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Date: Sun Mar 23 1997 - 20:54:18 PST

Hello Bhagavathothamas:

A couple of weeks ago, I had inquired about the significance of the recently
observed "KARGALADAI"  also known as "Charadu Pandige". I didn't get any help
from this group but I did get an answer from a simple minded mom and I would
like to share with you the significance of KARGALADAI. 

Kargaladai or Charadu Pandige is celebrated every year on March 14 of the
English calendar which by some strange coincidence or by calculation perhaps, is
always Meena sankramanam on that date. The festival is also known for hallowing
of Mangala sootra. The festival is of tremendous importance to women folk
married or unmarried. The focus is on the husband of a married woman or the
future husband of an unmarried woman. The married women will be invoking the
grace of the Lord for the longevity of their husbands whereas the unmarried
women will seek to have their wishes for begetting well deserving husbands

The protocol of the day goes like this: Following a shower and the daily
worship, the family members will gather around the family deity to offer special
prayers and offer a "CHARADU", a yellow thread to Lakshmi Thayar. The husband or
if he is not nearby,  the mother-in-law will then tie a Charadu around the necks
of all the  married women in the family. Unmarried young daughters will be
helped with their Charadu by their mothers or other married women. The charadu
is symbolic of "Sowbhagyavati" status of women and is supposed to be renewed
every year just like the sacred thread worn by men. Following the Charadu tying
ceremony, the recipients of the Charadu will seek the blessings of the elders
and the Lord. 

The festival dish is called "Adai". Adai is a sandwich of sweet porridge called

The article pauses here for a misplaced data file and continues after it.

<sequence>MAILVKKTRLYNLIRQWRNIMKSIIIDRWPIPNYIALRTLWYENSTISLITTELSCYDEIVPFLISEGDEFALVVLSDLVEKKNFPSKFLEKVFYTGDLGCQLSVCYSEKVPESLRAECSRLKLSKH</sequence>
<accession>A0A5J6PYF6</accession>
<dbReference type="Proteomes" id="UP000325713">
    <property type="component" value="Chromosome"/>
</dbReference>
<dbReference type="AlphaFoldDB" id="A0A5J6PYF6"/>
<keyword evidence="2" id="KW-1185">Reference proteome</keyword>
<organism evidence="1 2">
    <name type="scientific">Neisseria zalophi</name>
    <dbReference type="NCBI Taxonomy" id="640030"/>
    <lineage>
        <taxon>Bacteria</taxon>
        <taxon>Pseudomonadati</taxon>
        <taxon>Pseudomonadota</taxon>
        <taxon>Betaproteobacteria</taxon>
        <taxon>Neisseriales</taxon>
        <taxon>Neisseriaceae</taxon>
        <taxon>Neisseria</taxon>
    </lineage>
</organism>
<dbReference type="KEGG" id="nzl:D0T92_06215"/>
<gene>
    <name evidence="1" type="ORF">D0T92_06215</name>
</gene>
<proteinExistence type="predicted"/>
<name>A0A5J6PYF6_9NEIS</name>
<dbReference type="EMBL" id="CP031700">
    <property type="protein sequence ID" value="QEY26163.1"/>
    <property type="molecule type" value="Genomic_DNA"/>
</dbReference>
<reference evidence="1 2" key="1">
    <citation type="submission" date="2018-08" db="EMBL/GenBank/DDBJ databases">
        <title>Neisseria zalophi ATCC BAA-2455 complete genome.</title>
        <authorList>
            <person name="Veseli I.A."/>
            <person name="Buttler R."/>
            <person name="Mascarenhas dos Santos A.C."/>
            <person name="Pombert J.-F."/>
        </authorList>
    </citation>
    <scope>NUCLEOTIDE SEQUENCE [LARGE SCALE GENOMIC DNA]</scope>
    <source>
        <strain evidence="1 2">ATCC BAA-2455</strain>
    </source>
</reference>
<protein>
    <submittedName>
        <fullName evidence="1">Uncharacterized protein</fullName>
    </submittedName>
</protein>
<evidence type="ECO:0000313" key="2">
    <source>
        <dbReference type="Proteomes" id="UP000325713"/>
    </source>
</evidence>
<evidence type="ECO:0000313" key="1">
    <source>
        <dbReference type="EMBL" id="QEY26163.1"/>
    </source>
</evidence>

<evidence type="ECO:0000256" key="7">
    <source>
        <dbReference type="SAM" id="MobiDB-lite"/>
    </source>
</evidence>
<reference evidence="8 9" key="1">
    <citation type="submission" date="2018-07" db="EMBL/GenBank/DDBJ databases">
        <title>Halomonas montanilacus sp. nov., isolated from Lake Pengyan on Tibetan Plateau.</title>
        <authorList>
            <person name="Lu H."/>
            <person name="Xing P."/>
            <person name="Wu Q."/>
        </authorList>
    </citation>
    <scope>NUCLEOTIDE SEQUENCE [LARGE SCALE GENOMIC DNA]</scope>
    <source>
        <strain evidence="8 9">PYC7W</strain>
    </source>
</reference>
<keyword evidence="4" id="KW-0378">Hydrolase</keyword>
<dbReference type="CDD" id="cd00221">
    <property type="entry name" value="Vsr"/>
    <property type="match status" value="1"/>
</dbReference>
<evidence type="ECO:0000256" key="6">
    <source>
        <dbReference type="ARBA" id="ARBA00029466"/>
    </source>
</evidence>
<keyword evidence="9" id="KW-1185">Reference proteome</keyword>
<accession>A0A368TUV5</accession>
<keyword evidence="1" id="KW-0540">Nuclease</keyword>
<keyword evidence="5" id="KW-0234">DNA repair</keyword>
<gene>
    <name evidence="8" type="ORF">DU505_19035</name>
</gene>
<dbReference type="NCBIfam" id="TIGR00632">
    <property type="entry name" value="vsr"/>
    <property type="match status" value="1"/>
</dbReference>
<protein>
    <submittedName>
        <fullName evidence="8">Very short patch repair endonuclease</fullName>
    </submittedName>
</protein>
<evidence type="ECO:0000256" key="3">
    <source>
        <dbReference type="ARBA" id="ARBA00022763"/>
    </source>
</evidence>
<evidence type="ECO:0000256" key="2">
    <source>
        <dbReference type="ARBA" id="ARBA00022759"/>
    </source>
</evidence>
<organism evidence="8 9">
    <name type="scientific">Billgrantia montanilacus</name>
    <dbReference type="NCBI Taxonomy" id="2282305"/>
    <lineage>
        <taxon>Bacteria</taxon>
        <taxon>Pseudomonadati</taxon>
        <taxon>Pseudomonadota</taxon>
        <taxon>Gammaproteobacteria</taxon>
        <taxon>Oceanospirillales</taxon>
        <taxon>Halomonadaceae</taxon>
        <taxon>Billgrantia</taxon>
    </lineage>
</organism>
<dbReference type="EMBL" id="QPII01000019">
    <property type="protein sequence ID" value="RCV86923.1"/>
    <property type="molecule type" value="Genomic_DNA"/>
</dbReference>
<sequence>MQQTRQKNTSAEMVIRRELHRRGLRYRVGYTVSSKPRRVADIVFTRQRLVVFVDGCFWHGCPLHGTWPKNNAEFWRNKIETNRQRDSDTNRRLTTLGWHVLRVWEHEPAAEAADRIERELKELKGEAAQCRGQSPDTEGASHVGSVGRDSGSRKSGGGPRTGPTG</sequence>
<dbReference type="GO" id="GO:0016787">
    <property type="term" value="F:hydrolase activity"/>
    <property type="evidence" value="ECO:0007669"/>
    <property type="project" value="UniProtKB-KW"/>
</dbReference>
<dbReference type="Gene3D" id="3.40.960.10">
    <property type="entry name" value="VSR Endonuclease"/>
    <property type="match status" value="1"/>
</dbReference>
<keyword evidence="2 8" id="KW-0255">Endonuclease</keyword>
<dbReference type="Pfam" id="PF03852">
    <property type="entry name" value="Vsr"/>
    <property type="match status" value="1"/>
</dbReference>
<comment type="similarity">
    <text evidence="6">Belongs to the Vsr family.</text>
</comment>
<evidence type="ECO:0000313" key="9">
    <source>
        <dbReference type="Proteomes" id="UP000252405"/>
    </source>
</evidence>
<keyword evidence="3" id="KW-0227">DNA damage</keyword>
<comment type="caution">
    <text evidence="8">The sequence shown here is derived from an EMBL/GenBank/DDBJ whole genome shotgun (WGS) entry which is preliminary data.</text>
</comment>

"poorna" and two pancakes. The pancakes signify the husband and wife and the
sandwiched sweet porridge represents the affection and sweet like relationship
between the two. 

Simple as it may seem, the event stands for the need for love and faithfulness
between husbands and wives to be asserted and reasserted which is a good thing
in this changing world. The theme is universally applicable no matter what
man-made distinctions that one assigns oneself to, though I know of this
festival to be prevalent among Srivaishnavas in Karnataka. The concept though
simplistic in nature, stands tall among some petty quabbles that have persisted
over the years such as the "Vadagalai" - "Thengalai" arguments. Life on this
earth is short; We have to make best use of that time to prepare our souls for
future births. We can not just afford to waste the precious time in affairs of
no consequence. If our ancestors seemingly made some mistakes, there is no
reason why we can not acknowledge those mistakes, try and correct them for the
betterment of our present lives and move on. If we can find peace and happiness
to ourselves and those who coexist with us by simplifying some of the codes by
which humans can identify themselves, it should be more power to us.  Let us
save our energy for more important things like how best we can preserve some of
the real treasures of our heritage for our progeny.


Keshava Prasad.